Dead Cells is scheduled to launch its full version on August 7, 2018 for computers and consoles. Retail editions of the game are expected to also ship in August 2018.[10]


About a year from its early access release, Dead Cells has sold over 730,000 units.[11]


  1. ^ Foxall, Sam (April 22, 2017). "'Roguevania' Dead Cells comes to Steam Early Access on May 10". PCGamesN. Retrieved May 12, 2017. 
  2. ^ a b c Caldwell, Brendan (May 16, 2017). "Premature Evaluation: Dead Cells". Rock Paper Shotgun. Retrieved May 16, 2017. 
  3. ^ Williams, Mike (March 11, 2017). "Dead Cells Is A Roguelike That Wants You to Use Death". USGamer. Retrieved May 12, 2017. 
  4. ^ a b Chan, Stephanie (April 19, 2017). "Studio abandons free-to-play web and mobile games for passion project: Dead Cells". Venture Beat. Retrieved May 12, 2017.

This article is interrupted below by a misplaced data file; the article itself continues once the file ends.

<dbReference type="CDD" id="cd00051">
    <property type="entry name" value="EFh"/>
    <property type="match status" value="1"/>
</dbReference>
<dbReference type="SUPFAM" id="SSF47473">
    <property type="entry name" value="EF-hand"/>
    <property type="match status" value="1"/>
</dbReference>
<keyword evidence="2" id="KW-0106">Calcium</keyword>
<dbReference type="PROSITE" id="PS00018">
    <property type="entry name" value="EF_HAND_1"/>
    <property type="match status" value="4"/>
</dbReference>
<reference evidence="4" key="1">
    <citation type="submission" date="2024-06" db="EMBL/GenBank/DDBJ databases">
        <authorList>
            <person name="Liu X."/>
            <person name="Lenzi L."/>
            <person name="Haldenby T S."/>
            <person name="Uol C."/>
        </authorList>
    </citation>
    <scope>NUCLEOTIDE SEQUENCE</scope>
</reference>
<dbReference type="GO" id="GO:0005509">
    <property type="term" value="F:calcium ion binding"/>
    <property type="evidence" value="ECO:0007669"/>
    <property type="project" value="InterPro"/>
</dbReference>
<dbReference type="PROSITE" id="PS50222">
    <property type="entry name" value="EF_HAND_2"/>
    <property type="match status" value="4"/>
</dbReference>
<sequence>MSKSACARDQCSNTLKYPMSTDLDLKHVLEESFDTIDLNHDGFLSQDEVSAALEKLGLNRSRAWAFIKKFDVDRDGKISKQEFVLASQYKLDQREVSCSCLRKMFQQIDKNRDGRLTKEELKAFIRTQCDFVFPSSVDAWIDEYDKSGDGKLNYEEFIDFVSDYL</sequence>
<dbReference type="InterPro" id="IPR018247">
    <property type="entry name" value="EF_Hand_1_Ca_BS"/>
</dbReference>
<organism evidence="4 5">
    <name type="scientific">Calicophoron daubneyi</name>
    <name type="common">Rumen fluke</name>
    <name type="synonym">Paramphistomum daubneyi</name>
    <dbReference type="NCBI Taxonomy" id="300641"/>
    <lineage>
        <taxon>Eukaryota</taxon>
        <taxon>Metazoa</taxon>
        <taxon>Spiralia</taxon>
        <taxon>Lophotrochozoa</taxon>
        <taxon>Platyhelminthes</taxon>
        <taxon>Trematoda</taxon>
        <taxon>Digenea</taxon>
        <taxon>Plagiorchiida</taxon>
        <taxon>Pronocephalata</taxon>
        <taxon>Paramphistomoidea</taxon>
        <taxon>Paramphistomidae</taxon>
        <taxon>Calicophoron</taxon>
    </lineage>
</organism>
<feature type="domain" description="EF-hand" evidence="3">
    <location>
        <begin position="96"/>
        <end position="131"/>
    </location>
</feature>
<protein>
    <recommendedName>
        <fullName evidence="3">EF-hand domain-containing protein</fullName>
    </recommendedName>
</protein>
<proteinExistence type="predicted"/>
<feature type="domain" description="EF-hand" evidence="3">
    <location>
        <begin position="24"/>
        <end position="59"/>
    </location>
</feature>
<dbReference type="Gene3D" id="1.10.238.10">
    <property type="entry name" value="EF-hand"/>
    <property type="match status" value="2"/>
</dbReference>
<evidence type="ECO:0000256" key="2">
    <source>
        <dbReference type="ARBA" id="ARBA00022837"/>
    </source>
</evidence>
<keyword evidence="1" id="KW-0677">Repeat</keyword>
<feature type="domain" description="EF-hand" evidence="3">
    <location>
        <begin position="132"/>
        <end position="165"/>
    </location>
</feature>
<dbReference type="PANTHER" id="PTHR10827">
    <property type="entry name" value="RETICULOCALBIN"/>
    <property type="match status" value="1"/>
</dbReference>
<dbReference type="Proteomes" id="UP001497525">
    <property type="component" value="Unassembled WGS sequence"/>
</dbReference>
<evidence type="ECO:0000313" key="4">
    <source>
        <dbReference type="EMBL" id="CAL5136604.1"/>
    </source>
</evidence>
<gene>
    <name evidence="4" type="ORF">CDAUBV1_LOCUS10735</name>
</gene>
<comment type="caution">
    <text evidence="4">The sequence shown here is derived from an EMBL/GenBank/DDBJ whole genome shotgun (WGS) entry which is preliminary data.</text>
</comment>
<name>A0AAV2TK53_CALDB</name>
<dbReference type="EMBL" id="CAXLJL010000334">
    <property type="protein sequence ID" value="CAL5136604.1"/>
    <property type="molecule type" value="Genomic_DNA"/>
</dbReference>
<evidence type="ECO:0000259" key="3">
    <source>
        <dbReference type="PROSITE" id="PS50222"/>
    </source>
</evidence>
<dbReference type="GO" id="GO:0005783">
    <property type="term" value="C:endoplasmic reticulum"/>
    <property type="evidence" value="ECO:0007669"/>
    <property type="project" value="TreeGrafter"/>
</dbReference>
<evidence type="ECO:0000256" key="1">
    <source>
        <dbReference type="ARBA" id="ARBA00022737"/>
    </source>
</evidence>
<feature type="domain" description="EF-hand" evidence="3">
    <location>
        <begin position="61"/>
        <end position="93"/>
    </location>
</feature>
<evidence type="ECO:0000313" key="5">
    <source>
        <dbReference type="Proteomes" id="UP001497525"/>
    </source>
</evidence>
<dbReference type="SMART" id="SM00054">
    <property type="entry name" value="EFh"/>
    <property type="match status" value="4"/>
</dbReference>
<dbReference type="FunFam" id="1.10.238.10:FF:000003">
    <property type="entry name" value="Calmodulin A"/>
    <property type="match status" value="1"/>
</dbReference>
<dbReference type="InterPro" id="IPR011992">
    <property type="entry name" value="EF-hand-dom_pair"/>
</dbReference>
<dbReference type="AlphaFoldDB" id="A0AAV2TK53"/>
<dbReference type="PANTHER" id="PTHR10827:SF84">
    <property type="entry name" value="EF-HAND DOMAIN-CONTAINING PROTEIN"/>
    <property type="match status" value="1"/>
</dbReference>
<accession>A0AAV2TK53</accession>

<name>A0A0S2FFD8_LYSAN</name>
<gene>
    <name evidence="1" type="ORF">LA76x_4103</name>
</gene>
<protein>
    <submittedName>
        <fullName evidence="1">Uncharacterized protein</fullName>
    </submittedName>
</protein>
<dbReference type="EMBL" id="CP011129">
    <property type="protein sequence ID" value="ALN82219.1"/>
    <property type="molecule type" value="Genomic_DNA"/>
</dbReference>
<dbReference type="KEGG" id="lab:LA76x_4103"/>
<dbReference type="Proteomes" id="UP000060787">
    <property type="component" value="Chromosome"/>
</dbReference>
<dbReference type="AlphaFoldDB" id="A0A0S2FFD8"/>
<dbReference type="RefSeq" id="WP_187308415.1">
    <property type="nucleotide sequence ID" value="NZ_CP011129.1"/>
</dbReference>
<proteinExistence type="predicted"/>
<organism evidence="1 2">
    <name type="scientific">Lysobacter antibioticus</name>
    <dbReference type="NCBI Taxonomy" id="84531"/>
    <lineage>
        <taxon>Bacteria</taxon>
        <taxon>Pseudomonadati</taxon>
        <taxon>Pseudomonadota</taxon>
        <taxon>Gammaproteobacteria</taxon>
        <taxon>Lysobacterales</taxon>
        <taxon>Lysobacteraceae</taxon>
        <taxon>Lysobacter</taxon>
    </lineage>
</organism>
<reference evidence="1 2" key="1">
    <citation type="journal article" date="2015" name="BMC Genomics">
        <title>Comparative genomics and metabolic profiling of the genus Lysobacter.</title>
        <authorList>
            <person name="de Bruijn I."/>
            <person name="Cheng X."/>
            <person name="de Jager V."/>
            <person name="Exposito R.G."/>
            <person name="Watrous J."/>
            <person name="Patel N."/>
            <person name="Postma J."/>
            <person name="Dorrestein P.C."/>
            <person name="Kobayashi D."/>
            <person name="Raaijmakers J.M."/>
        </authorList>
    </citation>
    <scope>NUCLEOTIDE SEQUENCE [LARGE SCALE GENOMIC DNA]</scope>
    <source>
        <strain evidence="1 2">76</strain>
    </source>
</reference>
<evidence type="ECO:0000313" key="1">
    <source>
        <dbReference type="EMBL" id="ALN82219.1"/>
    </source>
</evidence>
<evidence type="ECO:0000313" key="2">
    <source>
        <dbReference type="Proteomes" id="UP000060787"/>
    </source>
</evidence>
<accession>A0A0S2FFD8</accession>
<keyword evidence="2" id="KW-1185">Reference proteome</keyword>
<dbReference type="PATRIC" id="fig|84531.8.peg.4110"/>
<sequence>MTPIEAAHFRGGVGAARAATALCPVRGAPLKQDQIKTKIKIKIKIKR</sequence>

5. ^ a b c d Couture, Joel (July 7, 2017). "Designing each of the 50 weapons in Dead Cells to feel distinctive". Gamasutra. Retrieved July 7, 2017. 
  6. ^ O'Conner, Alice (June 26, 2018). "Dead Cells loots mod support, leaps onto Mac and Linux". Rock Paper Shotgun. Retrieved June 26, 2018. 
  7. ^ "In Development: Dead Cells". Retrieved January 5, 2018. 
  8. ^ Sarkar, Samit (January 25, 2018). "Dead Cells confirmed for PS4, Switch, Xbox One". Polygon. Retrieved January 25, 2018. 
  9. ^ Wales, Matt (May 10, 2018). "Superb "roguevania" action platformer Dead Cells leaves early access in August". Eurogamer. Retrieved May 10, 2018. 
  10. ^ Lao, Shannon (July 10, 2018). "Roguelite action-platformer Dead Cells launches in early August on PC and consoles". Destructoid. Retrieved July 10, 2018. 
  11. ^ Capel, Chris (May 1, 2018). "This metroidvania indie game has sold 730,000 units in a year". PCGamesN. Retrieved May 1, 2018.